Project Bookshelf: Grace Prial

Admittedly, this project felt at first to me like one of the most intimate get-to-know-yous I’ve ever experienced. Nonetheless, after some hedging about it, I decided to be transparent, rather than shy away or curate something––if I’m feeling shy about it, it’s because it’s probably also one of the most effective get-to-know-yous I’ve ever experienced. I love my bookshelf. More than just the stories on the pages, it’s got the fabric of my life folded into it.

It goes something like this: 1) whatever I consider “classics,” from ancients to romantics to modernists, 2) prized possessions, 3) coursework books and contemporary lit, 4) history and political theory, and 5) art, poetry and anthologies, plus a small pile I’ve been looking at recently and can’t fit back on the shelves. Really, I could, if I took down shelf 2’s corner for photographs, art made by people I love, and treasure boxes, but that would be impossible. I need to be able to see those as much as I do my copy of Decantations, an essay collection by my paternal grandfather, my first edition copy of Timebends, Arthur Miller’s autobiography gifted to me by a college professor, the weightless yet 1,164-page complete works of Shakespeare, printed on onion paper and used by both my father and me through our respective English degrees, my high-school copy of Lolita, read so many times now it’s held together by a rubber band, a Spanish workbook from 1935 gifted to me by my maternal grandmother called El Patio de los Naranjos… And others. This prized collection is held up by a makeshift bookend: two pieces of metal unevenly welded together by my younger brother when he was still learning.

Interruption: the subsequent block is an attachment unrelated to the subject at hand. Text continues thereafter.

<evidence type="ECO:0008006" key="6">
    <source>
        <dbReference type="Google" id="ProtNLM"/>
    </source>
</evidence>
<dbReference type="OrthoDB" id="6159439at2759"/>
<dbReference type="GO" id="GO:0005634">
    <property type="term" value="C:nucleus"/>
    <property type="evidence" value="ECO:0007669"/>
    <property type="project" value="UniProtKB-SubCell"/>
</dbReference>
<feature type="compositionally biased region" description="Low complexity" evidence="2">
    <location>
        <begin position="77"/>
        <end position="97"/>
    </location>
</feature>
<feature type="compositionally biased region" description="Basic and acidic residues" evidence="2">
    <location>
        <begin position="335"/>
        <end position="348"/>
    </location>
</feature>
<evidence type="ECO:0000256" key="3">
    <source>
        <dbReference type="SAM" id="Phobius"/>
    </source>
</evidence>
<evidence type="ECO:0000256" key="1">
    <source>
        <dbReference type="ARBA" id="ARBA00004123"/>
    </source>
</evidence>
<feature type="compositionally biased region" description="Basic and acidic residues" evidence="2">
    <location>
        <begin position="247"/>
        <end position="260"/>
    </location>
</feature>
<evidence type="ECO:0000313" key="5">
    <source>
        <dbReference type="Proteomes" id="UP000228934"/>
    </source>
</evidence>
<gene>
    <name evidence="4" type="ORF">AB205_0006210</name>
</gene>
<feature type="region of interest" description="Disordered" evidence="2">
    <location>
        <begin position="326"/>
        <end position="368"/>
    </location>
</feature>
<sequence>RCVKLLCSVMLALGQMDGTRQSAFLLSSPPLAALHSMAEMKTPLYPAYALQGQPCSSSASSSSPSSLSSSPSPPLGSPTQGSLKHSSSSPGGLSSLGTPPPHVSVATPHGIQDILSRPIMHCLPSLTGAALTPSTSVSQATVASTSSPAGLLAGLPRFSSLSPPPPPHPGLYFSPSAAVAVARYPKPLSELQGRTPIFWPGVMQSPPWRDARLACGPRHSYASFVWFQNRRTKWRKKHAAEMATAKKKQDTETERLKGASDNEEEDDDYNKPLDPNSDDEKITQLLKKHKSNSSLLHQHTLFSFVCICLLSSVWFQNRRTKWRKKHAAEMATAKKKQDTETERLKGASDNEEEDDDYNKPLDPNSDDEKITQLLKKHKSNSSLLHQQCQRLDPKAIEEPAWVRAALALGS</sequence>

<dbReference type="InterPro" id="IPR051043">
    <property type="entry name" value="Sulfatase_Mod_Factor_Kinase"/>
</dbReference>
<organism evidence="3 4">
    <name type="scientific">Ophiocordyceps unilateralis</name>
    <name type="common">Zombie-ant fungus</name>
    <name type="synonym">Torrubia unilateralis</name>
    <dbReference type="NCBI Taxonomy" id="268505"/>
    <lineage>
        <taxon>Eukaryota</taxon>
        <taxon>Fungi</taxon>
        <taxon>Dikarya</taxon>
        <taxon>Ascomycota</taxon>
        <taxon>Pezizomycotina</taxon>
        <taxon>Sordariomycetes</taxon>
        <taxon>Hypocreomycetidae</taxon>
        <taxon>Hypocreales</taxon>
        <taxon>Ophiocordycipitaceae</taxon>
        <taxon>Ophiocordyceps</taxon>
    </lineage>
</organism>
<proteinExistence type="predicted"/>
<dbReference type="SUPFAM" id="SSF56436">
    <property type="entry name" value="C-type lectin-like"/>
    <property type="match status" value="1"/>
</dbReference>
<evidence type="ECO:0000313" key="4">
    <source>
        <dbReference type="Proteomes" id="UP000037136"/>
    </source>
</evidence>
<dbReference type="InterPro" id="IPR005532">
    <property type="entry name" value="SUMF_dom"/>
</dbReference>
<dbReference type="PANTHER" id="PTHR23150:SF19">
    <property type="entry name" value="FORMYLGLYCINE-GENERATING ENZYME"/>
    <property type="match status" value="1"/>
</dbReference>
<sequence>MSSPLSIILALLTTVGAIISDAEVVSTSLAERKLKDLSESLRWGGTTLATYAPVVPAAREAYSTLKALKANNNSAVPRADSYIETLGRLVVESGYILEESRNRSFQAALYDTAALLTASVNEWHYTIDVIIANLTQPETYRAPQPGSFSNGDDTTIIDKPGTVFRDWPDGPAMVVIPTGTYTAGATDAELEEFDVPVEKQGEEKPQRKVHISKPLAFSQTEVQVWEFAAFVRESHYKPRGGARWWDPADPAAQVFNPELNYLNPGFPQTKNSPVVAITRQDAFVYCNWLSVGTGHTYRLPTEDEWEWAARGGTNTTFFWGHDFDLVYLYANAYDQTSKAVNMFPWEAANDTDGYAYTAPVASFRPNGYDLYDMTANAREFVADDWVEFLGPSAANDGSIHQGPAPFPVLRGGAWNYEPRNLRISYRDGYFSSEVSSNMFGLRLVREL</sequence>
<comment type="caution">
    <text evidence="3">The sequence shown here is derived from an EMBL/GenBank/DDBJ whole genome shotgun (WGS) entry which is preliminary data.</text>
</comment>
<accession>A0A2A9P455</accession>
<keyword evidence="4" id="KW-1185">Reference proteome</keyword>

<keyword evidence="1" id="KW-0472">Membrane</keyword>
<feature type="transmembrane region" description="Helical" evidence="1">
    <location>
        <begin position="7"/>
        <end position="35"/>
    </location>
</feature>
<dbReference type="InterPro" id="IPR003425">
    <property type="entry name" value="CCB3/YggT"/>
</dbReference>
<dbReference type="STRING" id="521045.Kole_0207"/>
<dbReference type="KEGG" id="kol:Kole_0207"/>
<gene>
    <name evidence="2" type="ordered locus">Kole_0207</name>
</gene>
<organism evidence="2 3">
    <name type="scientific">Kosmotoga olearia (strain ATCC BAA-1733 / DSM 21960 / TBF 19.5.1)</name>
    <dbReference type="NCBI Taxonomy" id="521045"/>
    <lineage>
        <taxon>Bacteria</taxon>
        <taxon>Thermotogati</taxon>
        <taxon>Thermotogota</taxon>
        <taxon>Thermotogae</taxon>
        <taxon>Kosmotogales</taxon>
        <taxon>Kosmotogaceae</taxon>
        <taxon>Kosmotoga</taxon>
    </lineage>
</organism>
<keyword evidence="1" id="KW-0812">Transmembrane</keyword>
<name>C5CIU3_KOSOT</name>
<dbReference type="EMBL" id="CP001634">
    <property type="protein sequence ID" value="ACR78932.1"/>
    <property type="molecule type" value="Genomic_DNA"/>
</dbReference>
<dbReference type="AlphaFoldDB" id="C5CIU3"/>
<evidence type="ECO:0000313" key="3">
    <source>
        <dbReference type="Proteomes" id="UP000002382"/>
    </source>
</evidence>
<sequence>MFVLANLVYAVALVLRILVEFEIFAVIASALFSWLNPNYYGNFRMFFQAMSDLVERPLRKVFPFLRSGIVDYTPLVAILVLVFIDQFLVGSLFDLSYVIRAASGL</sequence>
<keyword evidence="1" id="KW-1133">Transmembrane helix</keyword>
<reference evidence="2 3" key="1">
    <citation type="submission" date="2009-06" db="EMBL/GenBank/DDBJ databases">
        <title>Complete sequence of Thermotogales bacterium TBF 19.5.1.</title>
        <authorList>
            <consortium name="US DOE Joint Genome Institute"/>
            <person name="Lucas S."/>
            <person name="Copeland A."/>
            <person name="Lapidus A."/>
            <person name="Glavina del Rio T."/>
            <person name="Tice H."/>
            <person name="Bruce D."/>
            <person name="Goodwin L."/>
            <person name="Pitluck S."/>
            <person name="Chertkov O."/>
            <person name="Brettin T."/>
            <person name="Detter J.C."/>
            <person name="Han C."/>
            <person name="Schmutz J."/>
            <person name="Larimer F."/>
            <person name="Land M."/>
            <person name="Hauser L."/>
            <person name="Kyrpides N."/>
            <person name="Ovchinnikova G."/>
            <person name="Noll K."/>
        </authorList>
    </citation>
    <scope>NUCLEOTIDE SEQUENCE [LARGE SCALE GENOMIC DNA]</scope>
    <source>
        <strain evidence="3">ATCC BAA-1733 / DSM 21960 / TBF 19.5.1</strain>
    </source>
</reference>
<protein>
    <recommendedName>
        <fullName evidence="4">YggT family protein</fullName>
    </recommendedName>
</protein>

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I have no doubt that a complete investigation into this bookshelf may very well reveal everything there is to know about me. I’ve listed some of the more precious items by way of introduction, but truly every title on these shelves points to a moment in my life when I learned something profound, when my worldview changed or expanded, when I was challenged, comforted, incited, or inspired. These shelves are my journey up to this point, they reflect what I know, how I think, what I love. Now, that said, it’s time to add more.


Grace Prial is a graduate of Rutgers University–Newark with a BA in English. She lives in New Jersey and is passionate about her studies on the reflection of political movements in literature.


Meet Our New Editorial Intern: Grace Prial

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Often when I am asked for some reason to describe my relationship to literature, I find I am met with a deep sense of urgency. Over the course of my undergraduate studies I’ve come to appreciate books––novels, stories, poetry––as incredible microcosms, reflections of a mind molded by historical and social circumstances, that set out to put something down. I believe the most powerful insights into history––the story of how we all got here––are to be found in literature, and for that reason I find myself evangelizing. I want to urge everyone I meet to read literature and to learn to understand its place in history, in order to glean its significance in relation to ourselves. When we read we may gain insight not only into individuals and communities, but the vast global forces which shape and interconnect us all. Books may be vehicles for empathy, and when more than now have we needed that?

I realized that I wanted to become involved with publishing when someone asked me what my dream career might be. I answered “I have no idea,” and then said, “Wait. No. I know.” The answer was, and is, that I would like to be a person involved in a community which fosters work that needs to be read. Sundress Publications is one such community. It is the first step on that path for me, and I could not be more grateful for my editorial internship.


Grace Prial is a graduate of Rutgers University–Newark with a BA in English. She lives in New Jersey and is passionate about her studies on the reflection of political movements in literature.